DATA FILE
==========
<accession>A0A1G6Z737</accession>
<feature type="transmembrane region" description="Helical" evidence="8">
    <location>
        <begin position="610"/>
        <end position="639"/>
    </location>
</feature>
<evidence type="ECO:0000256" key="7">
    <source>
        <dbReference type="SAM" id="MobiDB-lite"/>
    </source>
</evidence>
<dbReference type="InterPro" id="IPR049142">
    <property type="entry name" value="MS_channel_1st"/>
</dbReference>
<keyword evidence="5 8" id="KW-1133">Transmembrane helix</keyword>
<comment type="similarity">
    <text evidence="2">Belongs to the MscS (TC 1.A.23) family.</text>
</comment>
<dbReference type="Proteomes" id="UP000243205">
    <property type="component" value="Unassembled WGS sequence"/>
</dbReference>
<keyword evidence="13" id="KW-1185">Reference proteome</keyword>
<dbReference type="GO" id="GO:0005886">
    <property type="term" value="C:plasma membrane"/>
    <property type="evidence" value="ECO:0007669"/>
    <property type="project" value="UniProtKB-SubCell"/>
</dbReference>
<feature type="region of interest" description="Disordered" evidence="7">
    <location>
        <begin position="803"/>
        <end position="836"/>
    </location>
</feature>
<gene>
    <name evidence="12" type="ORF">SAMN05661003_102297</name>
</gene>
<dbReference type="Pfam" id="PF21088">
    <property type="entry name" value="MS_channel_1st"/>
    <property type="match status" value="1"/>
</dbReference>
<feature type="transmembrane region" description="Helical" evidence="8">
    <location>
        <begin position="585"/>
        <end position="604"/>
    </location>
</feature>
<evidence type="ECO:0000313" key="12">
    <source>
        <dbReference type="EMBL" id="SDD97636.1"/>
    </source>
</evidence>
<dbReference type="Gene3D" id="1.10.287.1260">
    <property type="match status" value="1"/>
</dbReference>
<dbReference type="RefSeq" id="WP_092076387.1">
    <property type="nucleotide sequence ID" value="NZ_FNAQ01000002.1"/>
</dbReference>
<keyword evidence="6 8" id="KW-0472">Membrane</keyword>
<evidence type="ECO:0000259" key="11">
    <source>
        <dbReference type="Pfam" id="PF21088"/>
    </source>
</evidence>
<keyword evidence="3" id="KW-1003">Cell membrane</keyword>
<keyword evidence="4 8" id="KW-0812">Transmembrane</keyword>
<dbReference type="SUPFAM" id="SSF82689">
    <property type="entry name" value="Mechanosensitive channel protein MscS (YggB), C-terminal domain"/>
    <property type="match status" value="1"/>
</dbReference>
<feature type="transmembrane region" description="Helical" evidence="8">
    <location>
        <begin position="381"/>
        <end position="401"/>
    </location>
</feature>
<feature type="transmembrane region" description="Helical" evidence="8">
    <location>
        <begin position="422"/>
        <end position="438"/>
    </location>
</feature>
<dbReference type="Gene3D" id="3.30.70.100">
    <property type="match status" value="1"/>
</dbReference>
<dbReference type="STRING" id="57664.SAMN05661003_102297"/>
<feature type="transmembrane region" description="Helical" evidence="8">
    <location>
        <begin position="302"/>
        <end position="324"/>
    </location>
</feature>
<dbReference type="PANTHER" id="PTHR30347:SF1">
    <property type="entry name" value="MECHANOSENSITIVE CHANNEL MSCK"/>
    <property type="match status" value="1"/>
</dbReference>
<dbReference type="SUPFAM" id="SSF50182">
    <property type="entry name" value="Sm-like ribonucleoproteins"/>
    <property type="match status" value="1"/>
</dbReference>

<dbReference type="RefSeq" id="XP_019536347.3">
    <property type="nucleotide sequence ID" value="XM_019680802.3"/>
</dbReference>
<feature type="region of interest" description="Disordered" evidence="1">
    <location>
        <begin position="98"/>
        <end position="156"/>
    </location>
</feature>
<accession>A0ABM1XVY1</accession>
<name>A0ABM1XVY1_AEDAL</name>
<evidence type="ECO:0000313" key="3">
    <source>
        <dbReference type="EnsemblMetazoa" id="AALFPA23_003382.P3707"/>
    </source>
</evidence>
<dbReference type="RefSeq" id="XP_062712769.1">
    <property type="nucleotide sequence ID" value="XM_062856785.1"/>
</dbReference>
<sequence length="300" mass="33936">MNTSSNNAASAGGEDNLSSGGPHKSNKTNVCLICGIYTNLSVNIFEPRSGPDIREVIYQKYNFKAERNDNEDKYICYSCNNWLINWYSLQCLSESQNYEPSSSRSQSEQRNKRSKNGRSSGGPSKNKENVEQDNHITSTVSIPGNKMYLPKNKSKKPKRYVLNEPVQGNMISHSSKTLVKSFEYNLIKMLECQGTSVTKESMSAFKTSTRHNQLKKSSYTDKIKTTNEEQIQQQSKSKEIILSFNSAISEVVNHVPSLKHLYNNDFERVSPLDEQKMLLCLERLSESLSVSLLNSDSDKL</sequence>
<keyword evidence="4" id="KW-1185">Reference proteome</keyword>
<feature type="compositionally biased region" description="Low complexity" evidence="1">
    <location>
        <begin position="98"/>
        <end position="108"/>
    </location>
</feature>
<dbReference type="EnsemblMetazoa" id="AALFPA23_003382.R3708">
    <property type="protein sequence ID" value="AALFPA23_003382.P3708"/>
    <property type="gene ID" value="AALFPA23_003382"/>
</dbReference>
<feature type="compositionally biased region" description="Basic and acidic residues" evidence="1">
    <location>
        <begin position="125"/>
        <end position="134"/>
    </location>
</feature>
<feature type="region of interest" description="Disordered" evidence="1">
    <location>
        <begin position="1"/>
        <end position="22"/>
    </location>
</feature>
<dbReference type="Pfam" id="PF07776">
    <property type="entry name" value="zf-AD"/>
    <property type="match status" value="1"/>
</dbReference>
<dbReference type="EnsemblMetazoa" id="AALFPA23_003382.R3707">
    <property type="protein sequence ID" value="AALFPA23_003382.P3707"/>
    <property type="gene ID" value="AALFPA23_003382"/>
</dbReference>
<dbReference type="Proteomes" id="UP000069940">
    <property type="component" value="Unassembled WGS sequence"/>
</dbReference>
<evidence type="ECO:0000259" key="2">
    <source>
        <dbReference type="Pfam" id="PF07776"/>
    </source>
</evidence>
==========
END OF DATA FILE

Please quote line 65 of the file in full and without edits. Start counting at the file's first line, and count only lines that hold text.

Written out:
<keyword evidence="3" id="KW-1003">Cell membrane</keyword>